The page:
The War on Fun continues with a proposal to electronically track every nightclub visitor
The War on Fun — a term coined by the Guardian in 2006 to describe the crackdowns on nightclubs, special events, and urban culture by police, NIMBY neighbors, and moderate politicians — continues to grind on in San Francisco.
The latest attack was launched by Mayor Gavin Newsom and the San Francisco Police Department, which has proposed a series of measures to monitor and regulate individuals who visit bars or entertainment venues, proposals that the embattled Entertainment Commission will consider at its Dec. 14 meeting.
Perhaps most controversial among the dozens of new conditions that the SFPD would require of nightclubs is an Orwellian proposal to require all clubs with an occupancy of 100 persons or more to electronically scan every patron's identification card and retain that information for 15 days. Civil libertarians and many club owners call this a blatantly unconstitutional invasion of privacy.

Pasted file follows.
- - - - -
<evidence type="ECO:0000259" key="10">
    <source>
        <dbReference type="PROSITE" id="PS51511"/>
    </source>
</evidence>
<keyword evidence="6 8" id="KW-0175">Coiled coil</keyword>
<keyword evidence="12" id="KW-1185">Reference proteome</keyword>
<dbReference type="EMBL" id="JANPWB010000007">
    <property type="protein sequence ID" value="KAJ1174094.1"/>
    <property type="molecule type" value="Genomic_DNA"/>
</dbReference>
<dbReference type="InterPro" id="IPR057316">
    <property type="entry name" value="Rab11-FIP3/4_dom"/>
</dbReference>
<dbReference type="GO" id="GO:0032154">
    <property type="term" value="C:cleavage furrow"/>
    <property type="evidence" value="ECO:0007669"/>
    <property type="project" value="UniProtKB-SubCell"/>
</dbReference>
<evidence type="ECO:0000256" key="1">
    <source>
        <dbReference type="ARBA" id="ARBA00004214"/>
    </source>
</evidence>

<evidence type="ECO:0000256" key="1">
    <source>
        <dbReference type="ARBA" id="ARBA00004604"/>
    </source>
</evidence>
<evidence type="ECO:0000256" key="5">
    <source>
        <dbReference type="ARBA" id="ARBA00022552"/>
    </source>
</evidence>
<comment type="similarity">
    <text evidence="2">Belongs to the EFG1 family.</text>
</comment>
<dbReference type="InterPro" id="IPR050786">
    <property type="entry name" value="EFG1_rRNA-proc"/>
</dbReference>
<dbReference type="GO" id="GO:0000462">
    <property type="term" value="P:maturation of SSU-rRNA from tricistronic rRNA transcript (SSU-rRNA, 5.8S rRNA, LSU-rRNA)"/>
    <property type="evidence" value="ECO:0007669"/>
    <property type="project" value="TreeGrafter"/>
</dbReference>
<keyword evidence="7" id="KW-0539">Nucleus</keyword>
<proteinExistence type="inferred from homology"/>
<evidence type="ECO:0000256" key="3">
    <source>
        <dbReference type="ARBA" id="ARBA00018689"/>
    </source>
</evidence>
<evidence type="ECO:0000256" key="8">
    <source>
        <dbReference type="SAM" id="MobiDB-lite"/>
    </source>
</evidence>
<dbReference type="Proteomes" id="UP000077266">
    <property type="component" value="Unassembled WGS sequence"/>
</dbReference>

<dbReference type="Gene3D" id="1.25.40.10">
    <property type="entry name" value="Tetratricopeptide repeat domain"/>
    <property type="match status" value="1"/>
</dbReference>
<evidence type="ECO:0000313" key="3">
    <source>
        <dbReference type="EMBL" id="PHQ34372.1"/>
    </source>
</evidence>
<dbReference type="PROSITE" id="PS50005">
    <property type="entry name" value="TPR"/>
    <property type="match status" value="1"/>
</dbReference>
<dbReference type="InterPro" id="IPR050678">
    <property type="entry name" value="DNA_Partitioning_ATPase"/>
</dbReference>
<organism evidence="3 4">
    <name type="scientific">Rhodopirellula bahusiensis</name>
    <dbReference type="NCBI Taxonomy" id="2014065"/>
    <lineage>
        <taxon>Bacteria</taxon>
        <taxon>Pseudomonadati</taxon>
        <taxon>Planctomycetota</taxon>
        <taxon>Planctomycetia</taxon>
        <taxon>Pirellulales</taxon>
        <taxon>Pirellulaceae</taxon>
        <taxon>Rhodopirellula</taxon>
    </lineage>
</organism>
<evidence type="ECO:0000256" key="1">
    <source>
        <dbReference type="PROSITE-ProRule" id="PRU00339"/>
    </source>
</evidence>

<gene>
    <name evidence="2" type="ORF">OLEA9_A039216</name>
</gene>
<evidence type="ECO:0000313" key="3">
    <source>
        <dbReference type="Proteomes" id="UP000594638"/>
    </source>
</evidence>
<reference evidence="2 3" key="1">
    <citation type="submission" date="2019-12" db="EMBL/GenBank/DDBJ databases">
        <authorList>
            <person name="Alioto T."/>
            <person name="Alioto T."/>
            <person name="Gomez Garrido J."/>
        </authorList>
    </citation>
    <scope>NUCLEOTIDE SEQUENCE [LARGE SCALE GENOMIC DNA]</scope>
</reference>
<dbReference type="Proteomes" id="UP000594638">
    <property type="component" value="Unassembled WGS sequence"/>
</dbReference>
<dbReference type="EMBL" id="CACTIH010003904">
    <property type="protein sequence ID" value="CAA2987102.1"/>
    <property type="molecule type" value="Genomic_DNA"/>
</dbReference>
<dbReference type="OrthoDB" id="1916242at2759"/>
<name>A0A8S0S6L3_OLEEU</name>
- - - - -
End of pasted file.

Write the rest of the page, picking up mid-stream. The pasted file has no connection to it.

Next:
Driving the latest calls for a crackdown is a stated concern over isolated incidents of violence outside a few nightclubs in recent years, something Newsom and police blame on the clubs and that they say warrants greater scrutiny by police and city regulators.
But the proposals also come in the wake of overzealous policing of nightclubs and parties — including improper personal property destruction and seizures, wrongful arrests and violence by police, harassment of disfavored club operators, and even dumping booze down the drain — mostly led by SFPD Officer Larry Bertrand and his former partner, Michelle Ott, an agent with the California Department of Alcoholic Beverage Control.
Those actions were documented in back-to-back cover stories by the Guardian ("The New War on Fun," March 24) and SF Weekly ("Turning the Tables," March 17), and they are the subject of multiple ongoing lawsuits by nightclub owners, patrons, and employees, including a racketeering lawsuit alleging that officials are criminally conspiring against lawful activities.